The Retreat at Twin Lakes’ Neighborhood Watch captain George Zimmerman shot Trayvon Martin to death on Feb. 26. The shooting set off a national furor, as police initially let Martin’s killer, George Zimmerman, go free after questioning him. Martin was black; Zimmerman is not.

Travelers claims that on March 30, it issued the HOA a “claims-made, nonprofit management and organization liability insurance policy.

Fulton then sought monetary damages against the HOA’s policy with Travelers for her son’s death.

Travelers claims it is not liable because of the policy’s “wrongful act” exclusion.

Travelers claims the exclusion states:

“‘The insurer shall not liable to make any payment for loss in connection with any claim made against any of its insureds: 1) based upon, arising out of, directly or indirectly resulting from, in consequence of, or in any way involving bodily injury, sickness, mental anguish, emotional distress, disease or death of a person, provided that this exclusion shall not apply to allegations of mental anguish or emotional distress if an only to the extent that such allegations are made as part of a claim for wrongful employment practices.’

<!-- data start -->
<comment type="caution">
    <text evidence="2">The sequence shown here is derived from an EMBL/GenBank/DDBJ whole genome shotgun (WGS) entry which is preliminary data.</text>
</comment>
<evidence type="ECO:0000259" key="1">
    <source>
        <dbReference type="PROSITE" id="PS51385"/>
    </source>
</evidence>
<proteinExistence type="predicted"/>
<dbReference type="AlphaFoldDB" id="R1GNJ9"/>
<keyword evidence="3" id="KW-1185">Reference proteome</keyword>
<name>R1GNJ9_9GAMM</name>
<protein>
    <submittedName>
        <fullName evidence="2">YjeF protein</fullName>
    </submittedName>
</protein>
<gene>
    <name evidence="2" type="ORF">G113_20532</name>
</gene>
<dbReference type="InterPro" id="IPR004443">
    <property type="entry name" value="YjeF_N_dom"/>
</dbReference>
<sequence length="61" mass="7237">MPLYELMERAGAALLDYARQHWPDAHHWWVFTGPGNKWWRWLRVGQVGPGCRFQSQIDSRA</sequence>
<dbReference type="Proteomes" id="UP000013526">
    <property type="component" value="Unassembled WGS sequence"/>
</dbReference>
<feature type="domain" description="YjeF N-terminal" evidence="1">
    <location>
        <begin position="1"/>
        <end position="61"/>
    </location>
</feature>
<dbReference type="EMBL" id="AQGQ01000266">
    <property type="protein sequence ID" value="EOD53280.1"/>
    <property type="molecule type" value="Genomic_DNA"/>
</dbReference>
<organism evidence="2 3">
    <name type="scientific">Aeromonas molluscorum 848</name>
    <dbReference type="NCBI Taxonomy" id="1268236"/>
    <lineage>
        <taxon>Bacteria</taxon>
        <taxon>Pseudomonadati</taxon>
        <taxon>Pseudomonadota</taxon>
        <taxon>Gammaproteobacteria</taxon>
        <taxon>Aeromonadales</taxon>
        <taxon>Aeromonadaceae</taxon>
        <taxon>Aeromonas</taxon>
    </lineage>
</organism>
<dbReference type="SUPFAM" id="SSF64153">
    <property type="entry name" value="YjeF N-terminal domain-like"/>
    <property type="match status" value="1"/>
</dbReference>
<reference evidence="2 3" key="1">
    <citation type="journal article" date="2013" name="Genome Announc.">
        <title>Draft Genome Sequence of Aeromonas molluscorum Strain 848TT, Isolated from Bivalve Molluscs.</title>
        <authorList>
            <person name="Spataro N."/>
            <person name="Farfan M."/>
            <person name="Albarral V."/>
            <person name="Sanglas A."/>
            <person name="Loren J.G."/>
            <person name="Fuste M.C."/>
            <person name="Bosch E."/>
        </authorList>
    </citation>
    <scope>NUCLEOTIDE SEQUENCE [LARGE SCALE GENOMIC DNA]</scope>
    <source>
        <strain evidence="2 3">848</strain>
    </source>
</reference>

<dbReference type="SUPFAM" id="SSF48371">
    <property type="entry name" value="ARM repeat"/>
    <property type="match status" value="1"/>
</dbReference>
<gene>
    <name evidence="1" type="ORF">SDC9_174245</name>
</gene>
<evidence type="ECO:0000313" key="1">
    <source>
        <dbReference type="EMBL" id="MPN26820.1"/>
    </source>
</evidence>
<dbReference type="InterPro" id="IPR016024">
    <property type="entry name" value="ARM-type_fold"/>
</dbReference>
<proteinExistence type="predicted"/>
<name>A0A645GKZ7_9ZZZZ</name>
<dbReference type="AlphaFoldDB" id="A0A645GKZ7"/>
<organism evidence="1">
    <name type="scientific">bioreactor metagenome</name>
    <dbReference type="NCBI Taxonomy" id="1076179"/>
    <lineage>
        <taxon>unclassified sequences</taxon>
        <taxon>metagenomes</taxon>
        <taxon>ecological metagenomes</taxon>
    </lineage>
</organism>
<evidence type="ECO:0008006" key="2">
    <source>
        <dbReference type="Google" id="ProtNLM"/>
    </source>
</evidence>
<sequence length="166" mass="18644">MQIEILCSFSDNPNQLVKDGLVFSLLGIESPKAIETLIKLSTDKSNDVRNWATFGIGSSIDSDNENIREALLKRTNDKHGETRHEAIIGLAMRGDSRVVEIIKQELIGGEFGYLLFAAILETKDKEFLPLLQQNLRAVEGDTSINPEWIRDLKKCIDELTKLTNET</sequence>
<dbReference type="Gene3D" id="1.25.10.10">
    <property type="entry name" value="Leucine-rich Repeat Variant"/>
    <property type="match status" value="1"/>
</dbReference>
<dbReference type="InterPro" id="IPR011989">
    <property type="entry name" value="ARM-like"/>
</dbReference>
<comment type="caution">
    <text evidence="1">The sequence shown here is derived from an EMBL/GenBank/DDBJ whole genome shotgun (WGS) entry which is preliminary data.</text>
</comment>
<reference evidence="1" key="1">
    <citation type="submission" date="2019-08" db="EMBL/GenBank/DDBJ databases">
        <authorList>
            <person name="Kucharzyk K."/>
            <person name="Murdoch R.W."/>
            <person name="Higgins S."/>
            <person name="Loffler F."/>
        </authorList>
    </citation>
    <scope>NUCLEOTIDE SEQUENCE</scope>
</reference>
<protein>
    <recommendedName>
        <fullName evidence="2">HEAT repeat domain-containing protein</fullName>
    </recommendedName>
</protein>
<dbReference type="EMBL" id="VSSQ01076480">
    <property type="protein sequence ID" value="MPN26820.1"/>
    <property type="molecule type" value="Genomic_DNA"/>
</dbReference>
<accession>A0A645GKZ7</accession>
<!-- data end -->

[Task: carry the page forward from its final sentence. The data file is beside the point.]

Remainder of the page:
“Travelers is in doubt of its rights under the policy and, by this petition, seeks a declaration of its rights and obligations with respect to the claim and demand made by Fulton upon Travelers and The Retreat at Twin Lakes as a result of the fatal shooting or Martin, and a finding by the court that under the above-referenced policy of insurance Travelers has no duty to indemnify or defend The Retreat at Twin Lakes in connection with the Fulton claim because coverage is precluded by the above exclusion.”

Zimmerman was rereleased on $1 million bond in August his first bond of $150,000 was revoked.

State Judge Kenneth Lester ordered Zimmerman back to jail after finding that Zimmerman and his wife Shellie misled the court about how much money they had.

Shellie Zimmerman was arrested and charged with perjury days later, and released on a $1,000 bond. She was to be arraigned July 31 but her attorney Kelly Sims filed a written not guilty plea.

George Zimmerman has pleaded not guilty to second-degree murder and claimed self-defense under Florida’s so-called “stand your ground law.”

Judge Lester last week refused to recuse himself after Zimmerman’s attorney Mark O’Mara asked him to. O’Mara accused Lest of making “gratuitous, disparaging remarks” when he set Zimmerman’s second bond, according to wire reports. Lester denied the motion as “legally insufficient.”

Insurer Says It Should Not Have to Pay for Trayvon Martin’s Death

Published in: on August 6, 2012 at 9:01 am  Comments (1)